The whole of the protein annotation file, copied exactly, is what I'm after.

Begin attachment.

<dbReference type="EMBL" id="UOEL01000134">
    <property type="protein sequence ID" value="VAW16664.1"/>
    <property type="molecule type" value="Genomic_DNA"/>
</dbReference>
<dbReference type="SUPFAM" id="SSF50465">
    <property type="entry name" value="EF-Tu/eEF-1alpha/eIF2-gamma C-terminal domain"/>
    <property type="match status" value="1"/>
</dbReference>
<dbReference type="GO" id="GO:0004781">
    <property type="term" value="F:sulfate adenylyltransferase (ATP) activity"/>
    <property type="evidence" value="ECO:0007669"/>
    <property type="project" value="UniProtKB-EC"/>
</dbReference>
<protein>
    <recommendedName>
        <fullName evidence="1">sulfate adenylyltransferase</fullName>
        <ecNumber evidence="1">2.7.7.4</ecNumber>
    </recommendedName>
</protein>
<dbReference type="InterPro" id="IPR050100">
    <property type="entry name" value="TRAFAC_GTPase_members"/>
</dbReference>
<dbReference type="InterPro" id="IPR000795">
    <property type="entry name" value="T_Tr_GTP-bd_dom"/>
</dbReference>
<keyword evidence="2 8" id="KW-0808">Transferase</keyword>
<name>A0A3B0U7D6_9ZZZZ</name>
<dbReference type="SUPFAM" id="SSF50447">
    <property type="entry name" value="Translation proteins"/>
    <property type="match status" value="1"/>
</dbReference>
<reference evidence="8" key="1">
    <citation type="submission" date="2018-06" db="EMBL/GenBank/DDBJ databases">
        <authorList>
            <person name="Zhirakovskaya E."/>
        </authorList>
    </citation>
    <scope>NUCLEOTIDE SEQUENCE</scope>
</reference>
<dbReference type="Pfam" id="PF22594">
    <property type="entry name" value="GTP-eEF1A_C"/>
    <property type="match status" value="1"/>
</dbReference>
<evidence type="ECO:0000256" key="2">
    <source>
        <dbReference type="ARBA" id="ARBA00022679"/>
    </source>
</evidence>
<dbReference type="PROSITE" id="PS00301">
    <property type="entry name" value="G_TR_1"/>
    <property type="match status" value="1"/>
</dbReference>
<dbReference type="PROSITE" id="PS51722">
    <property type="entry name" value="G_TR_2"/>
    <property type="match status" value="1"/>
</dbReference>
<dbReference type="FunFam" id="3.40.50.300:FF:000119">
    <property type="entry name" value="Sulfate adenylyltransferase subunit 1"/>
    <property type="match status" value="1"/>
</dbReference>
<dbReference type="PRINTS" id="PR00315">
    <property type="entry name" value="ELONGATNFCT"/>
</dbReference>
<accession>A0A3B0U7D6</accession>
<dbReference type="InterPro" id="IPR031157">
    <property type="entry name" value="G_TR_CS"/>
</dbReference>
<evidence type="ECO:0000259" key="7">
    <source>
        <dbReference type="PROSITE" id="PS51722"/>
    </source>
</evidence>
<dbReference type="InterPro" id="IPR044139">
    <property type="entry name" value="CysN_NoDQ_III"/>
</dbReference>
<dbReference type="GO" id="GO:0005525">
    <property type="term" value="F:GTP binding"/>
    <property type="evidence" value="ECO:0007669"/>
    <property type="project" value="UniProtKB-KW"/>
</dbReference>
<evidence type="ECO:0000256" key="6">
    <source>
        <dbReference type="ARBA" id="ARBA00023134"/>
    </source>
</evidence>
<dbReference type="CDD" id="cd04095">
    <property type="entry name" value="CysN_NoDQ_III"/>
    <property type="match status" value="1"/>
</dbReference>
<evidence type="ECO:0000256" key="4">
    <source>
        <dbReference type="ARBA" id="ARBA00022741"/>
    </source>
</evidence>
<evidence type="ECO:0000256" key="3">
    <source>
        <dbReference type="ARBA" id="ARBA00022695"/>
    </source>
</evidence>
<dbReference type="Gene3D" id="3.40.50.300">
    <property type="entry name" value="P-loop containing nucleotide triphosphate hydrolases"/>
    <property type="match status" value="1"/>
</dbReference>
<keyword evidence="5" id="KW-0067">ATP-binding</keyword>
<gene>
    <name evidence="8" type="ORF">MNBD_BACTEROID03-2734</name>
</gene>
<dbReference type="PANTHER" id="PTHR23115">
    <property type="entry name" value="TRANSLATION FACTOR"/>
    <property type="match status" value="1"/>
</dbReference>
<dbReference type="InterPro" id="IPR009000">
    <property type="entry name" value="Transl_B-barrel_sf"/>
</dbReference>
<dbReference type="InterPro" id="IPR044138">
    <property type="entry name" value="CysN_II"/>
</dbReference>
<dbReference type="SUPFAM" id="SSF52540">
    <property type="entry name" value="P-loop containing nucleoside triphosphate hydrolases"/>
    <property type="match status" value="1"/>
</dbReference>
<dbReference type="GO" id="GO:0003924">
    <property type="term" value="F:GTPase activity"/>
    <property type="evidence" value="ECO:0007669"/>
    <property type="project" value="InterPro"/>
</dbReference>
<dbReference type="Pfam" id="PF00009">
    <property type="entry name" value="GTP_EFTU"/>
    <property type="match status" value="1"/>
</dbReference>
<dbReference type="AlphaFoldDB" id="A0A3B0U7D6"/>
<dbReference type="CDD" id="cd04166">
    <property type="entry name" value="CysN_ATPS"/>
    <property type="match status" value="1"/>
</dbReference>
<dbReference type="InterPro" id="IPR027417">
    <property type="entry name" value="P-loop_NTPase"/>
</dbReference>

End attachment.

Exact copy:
<dbReference type="EMBL" id="UOEL01000134">
    <property type="protein sequence ID" value="VAW16664.1"/>
    <property type="molecule type" value="Genomic_DNA"/>
</dbReference>
<dbReference type="SUPFAM" id="SSF50465">
    <property type="entry name" value="EF-Tu/eEF-1alpha/eIF2-gamma C-terminal domain"/>
    <property type="match status" value="1"/>
</dbReference>
<dbReference type="GO" id="GO:0004781">
    <property type="term" value="F:sulfate adenylyltransferase (ATP) activity"/>
    <property type="evidence" value="ECO:0007669"/>
    <property type="project" value="UniProtKB-EC"/>
</dbReference>
<protein>
    <recommendedName>
        <fullName evidence="1">sulfate adenylyltransferase</fullName>
        <ecNumber evidence="1">2.7.7.4</ecNumber>
    </recommendedName>
</protein>
<dbReference type="InterPro" id="IPR050100">
    <property type="entry name" value="TRAFAC_GTPase_members"/>
</dbReference>
<dbReference type="InterPro" id="IPR000795">
    <property type="entry name" value="T_Tr_GTP-bd_dom"/>
</dbReference>
<keyword evidence="2 8" id="KW-0808">Transferase</keyword>
<name>A0A3B0U7D6_9ZZZZ</name>
<dbReference type="SUPFAM" id="SSF50447">
    <property type="entry name" value="Translation proteins"/>
    <property type="match status" value="1"/>
</dbReference>
<reference evidence="8" key="1">
    <citation type="submission" date="2018-06" db="EMBL/GenBank/DDBJ databases">
        <authorList>
            <person name="Zhirakovskaya E."/>
        </authorList>
    </citation>
    <scope>NUCLEOTIDE SEQUENCE</scope>
</reference>
<dbReference type="Pfam" id="PF22594">
    <property type="entry name" value="GTP-eEF1A_C"/>
    <property type="match status" value="1"/>
</dbReference>
<evidence type="ECO:0000256" key="2">
    <source>
        <dbReference type="ARBA" id="ARBA00022679"/>
    </source>
</evidence>
<dbReference type="PROSITE" id="PS00301">
    <property type="entry name" value="G_TR_1"/>
    <property type="match status" value="1"/>
</dbReference>
<dbReference type="PROSITE" id="PS51722">
    <property type="entry name" value="G_TR_2"/>
    <property type="match status" value="1"/>
</dbReference>
<dbReference type="FunFam" id="3.40.50.300:FF:000119">
    <property type="entry name" value="Sulfate adenylyltransferase subunit 1"/>
    <property type="match status" value="1"/>
</dbReference>
<dbReference type="PRINTS" id="PR00315">
    <property type="entry name" value="ELONGATNFCT"/>
</dbReference>
<accession>A0A3B0U7D6</accession>
<dbReference type="InterPro" id="IPR031157">
    <property type="entry name" value="G_TR_CS"/>
</dbReference>
<evidence type="ECO:0000259" key="7">
    <source>
        <dbReference type="PROSITE" id="PS51722"/>
    </source>
</evidence>
<dbReference type="InterPro" id="IPR044139">
    <property type="entry name" value="CysN_NoDQ_III"/>
</dbReference>
<dbReference type="GO" id="GO:0005525">
    <property type="term" value="F:GTP binding"/>
    <property type="evidence" value="ECO:0007669"/>
    <property type="project" value="UniProtKB-KW"/>
</dbReference>
<evidence type="ECO:0000256" key="6">
    <source>
        <dbReference type="ARBA" id="ARBA00023134"/>
    </source>
</evidence>
<dbReference type="CDD" id="cd04095">
    <property type="entry name" value="CysN_NoDQ_III"/>
    <property type="match status" value="1"/>
</dbReference>
<evidence type="ECO:0000256" key="4">
    <source>
        <dbReference type="ARBA" id="ARBA00022741"/>
    </source>
</evidence>
<evidence type="ECO:0000256" key="3">
    <source>
        <dbReference type="ARBA" id="ARBA00022695"/>
    </source>
</evidence>
<dbReference type="Gene3D" id="3.40.50.300">
    <property type="entry name" value="P-loop containing nucleotide triphosphate hydrolases"/>
    <property type="match status" value="1"/>
</dbReference>
<keyword evidence="5" id="KW-0067">ATP-binding</keyword>
<gene>
    <name evidence="8" type="ORF">MNBD_BACTEROID03-2734</name>
</gene>
<dbReference type="PANTHER" id="PTHR23115">
    <property type="entry name" value="TRANSLATION FACTOR"/>
    <property type="match status" value="1"/>
</dbReference>
<dbReference type="InterPro" id="IPR009000">
    <property type="entry name" value="Transl_B-barrel_sf"/>
</dbReference>
<dbReference type="InterPro" id="IPR044138">
    <property type="entry name" value="CysN_II"/>
</dbReference>
<dbReference type="SUPFAM" id="SSF52540">
    <property type="entry name" value="P-loop containing nucleoside triphosphate hydrolases"/>
    <property type="match status" value="1"/>
</dbReference>
<dbReference type="GO" id="GO:0003924">
    <property type="term" value="F:GTPase activity"/>
    <property type="evidence" value="ECO:0007669"/>
    <property type="project" value="InterPro"/>
</dbReference>
<dbReference type="Pfam" id="PF00009">
    <property type="entry name" value="GTP_EFTU"/>
    <property type="match status" value="1"/>
</dbReference>
<dbReference type="AlphaFoldDB" id="A0A3B0U7D6"/>
<dbReference type="CDD" id="cd04166">
    <property type="entry name" value="CysN_ATPS"/>
    <property type="match status" value="1"/>
</dbReference>
<dbReference type="InterPro" id="IPR027417">
    <property type="entry name" value="P-loop_NTPase"/>
</dbReference>